Tuesday, October 16, 2012

Hiking Zia Pueblo - White Mesa Center Spine Loop

The gypsum and mineral-rich White Mesa belongs to Zia Pueblo but the trails here are maintained by the Bureau of Land Management. First developed for mountain biking, with its unique geographical features and historical significance, this magical place is growing in popularity among hikers - so much so that the BLM recently built a second parking lot to handle the flow, especially during the winter months when trails at higher elevations are covered with snow.

Hiking Zia Pueblo White Mesa Trails, near Ojito Wilderness, New Mexico
To reach the trailhead, travel from either Albuquerque or Santa Fe on I-25 and take Exit 242 and turn left toward Bernalillo. Follow NM 550 West for about 20 miles, then turn left on Cabezon Road. You'll notice a big white mesa in front of you, and if you reach the town of San Ysidro you've gone about two miles too far. Almost immediately Cabezon Road veers to the left. Follow the signs for Ojito Wilderness/Zia Pueblo. From the turn-off, follow the rugged dirt road about four miles where you will cross a cattle guard. Park at the lot on the left side of the road. The trail head is directly across from the parking area on the right side of the road.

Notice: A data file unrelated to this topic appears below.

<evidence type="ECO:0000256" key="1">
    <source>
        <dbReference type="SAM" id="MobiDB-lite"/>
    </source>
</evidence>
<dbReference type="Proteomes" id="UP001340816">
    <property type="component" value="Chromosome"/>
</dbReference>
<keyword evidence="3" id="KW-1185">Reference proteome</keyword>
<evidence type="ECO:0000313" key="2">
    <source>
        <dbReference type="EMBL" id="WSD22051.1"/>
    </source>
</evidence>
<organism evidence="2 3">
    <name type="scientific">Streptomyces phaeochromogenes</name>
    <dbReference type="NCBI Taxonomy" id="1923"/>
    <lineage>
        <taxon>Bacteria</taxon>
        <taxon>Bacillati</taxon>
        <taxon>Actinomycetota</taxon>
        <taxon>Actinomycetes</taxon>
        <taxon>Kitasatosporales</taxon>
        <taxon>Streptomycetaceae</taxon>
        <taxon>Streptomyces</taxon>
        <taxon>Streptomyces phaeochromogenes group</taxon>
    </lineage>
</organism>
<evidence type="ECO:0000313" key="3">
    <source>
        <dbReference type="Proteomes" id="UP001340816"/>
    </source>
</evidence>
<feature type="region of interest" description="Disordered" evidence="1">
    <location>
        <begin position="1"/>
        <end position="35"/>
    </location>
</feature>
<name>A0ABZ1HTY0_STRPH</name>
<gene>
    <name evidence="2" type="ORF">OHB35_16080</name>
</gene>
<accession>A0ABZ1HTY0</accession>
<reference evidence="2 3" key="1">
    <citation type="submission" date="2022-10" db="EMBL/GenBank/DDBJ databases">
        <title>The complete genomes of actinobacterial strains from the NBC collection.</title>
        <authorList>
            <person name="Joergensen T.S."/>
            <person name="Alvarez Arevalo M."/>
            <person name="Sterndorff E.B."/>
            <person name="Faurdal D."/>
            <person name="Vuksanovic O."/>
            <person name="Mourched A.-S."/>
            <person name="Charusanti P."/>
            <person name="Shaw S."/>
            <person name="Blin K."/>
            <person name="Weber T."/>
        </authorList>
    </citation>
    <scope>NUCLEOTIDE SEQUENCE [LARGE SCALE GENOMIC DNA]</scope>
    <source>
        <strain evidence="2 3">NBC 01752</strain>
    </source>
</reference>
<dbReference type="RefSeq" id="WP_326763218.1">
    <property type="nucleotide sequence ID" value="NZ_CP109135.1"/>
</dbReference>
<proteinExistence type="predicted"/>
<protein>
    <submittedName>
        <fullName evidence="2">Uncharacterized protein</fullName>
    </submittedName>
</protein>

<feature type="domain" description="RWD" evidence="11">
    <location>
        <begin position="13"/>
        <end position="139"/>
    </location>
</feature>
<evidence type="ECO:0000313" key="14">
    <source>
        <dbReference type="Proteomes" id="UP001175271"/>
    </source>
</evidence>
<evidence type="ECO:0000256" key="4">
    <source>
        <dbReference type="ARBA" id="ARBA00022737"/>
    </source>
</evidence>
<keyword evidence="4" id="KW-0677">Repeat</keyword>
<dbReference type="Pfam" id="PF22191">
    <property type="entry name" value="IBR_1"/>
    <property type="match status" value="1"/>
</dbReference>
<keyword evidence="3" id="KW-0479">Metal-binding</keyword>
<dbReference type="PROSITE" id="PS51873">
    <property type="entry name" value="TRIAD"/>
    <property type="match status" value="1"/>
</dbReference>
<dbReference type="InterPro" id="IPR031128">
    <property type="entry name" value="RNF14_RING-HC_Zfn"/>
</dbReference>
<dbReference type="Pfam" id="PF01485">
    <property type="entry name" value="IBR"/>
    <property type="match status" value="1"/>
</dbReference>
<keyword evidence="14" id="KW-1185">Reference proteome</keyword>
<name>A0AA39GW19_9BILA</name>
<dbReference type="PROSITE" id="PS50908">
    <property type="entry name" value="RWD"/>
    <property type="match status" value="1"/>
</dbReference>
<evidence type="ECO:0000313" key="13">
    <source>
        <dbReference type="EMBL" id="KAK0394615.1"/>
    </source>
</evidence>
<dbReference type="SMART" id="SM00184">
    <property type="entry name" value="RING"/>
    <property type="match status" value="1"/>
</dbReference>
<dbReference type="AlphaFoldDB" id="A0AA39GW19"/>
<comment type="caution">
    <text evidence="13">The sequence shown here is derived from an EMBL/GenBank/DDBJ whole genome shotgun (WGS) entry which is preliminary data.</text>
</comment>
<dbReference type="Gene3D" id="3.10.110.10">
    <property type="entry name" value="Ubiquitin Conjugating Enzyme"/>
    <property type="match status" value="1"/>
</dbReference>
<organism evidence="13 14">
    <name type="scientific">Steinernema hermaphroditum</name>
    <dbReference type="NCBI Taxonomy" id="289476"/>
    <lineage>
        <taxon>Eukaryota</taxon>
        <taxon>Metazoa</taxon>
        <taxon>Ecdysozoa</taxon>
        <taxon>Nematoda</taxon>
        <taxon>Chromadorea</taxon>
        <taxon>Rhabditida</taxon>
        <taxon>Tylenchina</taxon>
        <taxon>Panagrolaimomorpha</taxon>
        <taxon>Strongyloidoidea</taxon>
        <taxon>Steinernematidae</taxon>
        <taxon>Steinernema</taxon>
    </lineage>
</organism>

A hiker heads into the painted canyon, which leads up to White Mesa
The trailhead will lead you toward the mouth of a painted canyon, colored in light hues of blue, red and green by the various minerals that flow from springs nearby. You'll also notice a huge hunk of bright white gypsum clinging to the north wall of the canyon. This is where you will encounter your first elevation gain. While it's not very high, it's a bit steep and it can be difficult to get your footing. A walking stick helps, but it's still do-able without one. But be careful!